Raise your hand if you get too much promotional e-mail that’s not relevant to your job.
(Now put down your hand. You look foolish.)
I, too, get way too much e-mail – this, in fact, is why I resisted getting a BlackBerry for many years. Now that I have one, my fears are realized. The thing buzzes constantly. Luckily the need to stay connected offsets this annoyance.
I got to thinking about the relevance of e-mails when a new report came my way. Titled “Why relevance drives response and relationships,” the report is geared toward companies that market to consumers. But I think it’s equally applicable to companies that market to oil and gas employees or, for that matter, magazine editors.
Here’s my predicament: I basically get three types of e-mails. The first type is stuff I really need – responses to requests for article submissions, answers to questions, missives from my boss, etc. The second type is borderline spam. While we have a good spam filter in place, somehow over the years I’ve been “discovered” by companies like Rodale Books, which sends me an e-mail at least once a week asking if my thyroid is making me fat (“probably” is my response as I delete the e-mail), or a company whose catalog I may have used in the past telling me that I only have until midnight to take advantage of their latest promotion, which of course will either be extended or replaced by the next promotion the following day.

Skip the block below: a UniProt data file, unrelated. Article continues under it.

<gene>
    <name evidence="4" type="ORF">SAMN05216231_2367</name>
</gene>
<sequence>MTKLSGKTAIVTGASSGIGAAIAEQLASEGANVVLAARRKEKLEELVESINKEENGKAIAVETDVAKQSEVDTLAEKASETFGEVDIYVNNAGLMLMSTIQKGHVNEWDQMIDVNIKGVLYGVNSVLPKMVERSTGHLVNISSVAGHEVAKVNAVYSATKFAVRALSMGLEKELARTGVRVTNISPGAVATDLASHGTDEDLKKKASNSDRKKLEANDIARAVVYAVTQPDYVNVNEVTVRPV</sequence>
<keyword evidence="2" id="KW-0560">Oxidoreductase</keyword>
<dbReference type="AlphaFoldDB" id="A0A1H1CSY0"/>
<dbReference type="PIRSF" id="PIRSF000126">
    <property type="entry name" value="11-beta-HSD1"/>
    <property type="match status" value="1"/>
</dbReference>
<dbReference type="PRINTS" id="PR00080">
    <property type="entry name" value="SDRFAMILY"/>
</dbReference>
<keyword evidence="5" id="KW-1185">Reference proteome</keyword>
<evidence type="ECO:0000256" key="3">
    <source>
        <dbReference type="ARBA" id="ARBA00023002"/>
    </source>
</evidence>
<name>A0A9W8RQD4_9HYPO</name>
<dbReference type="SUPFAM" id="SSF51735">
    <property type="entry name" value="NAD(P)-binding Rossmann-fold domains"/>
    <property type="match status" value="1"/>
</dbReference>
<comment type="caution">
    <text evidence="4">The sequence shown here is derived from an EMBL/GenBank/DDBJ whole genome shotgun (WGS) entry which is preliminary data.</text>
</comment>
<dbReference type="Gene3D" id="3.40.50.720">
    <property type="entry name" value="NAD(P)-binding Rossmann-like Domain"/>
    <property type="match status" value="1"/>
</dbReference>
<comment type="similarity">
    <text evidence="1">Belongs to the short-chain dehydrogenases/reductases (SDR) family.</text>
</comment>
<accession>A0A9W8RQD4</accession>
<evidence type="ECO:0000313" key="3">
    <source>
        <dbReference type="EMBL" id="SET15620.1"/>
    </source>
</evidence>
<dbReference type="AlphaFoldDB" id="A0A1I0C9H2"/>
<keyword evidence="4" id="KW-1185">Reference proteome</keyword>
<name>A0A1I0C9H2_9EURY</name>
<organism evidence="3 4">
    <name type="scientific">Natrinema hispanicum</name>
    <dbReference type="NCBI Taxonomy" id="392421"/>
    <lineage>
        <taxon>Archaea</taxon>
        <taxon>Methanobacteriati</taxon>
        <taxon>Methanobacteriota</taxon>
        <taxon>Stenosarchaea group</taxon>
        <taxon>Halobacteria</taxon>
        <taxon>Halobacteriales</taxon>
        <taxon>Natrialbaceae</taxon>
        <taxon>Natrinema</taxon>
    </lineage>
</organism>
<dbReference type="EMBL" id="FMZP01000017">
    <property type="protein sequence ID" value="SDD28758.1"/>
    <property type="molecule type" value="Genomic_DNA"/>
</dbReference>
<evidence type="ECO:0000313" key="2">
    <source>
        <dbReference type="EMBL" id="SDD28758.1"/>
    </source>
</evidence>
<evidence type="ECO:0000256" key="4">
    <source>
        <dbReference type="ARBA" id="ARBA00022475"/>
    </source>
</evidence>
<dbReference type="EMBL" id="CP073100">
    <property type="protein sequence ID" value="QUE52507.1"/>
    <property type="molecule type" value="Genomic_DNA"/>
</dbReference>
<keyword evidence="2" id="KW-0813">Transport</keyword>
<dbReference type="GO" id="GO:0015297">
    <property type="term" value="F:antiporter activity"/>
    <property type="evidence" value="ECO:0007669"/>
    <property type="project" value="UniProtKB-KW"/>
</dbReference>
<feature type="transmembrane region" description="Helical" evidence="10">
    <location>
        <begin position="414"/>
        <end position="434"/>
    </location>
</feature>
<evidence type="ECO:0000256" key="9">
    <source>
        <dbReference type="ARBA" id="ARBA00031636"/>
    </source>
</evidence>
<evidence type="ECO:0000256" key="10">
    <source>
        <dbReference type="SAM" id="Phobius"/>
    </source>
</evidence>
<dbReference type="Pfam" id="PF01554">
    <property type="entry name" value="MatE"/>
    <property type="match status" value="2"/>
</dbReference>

So that leaves a third class, those e-mails that would be pertinent to a different editor working at a different magazine but that have no bearing on my job. These include:
- The amazing new skin cream that totally eliminates hideous scars;
- New tinted windows that block 90% of UV light;
- Reports on how many Texas RVers will be hitting the campgrounds on holiday weekends;
- Information from the Texas State Board of Insurance;
- Information on solar panels, wind farms, ethanol research, biofuels, biomass, etc.;
- Invitations to attend webcasts on SQL servers;
- Announcements from utility companies;
On the rare occasion that I get to speak to a public relations person, I ask them to please do their homework before sending these press releases to every journalist they can find. But the fact that most PR professionals don’t have much of a grasp on the E&P industry means that anything with the word “oil” in it is likely to crowd into my inbox.
The report has some interesting information about customers and their message preferences. More than 90% o the respondents have used the opportunity to unsubscribe to at least one e-mail newsletter, and it’s not just due to lack of time – most respondents say they opt out because the information is not relevant to them.
Which means marketers need to do their homework better. “Marketers are failing to connect with new customers and existing ones as a staggering 73% say they have received promotional offers on products they have already purchased.”
The report defines “precision marketing” as more than just customized e-mails. It should also “leverage insight to deliver individualized offers, deals, and value-added services at the right place, and the most appropriate time, [and] through the most preferred format or channel of communication to trigger purchase or influence behavior.”
In other words, I’ll be more likely to publish that skin cream press release after my disfiguring scar disappears.
To view the report, visit http://www.precisionpromotion.org/report.php.
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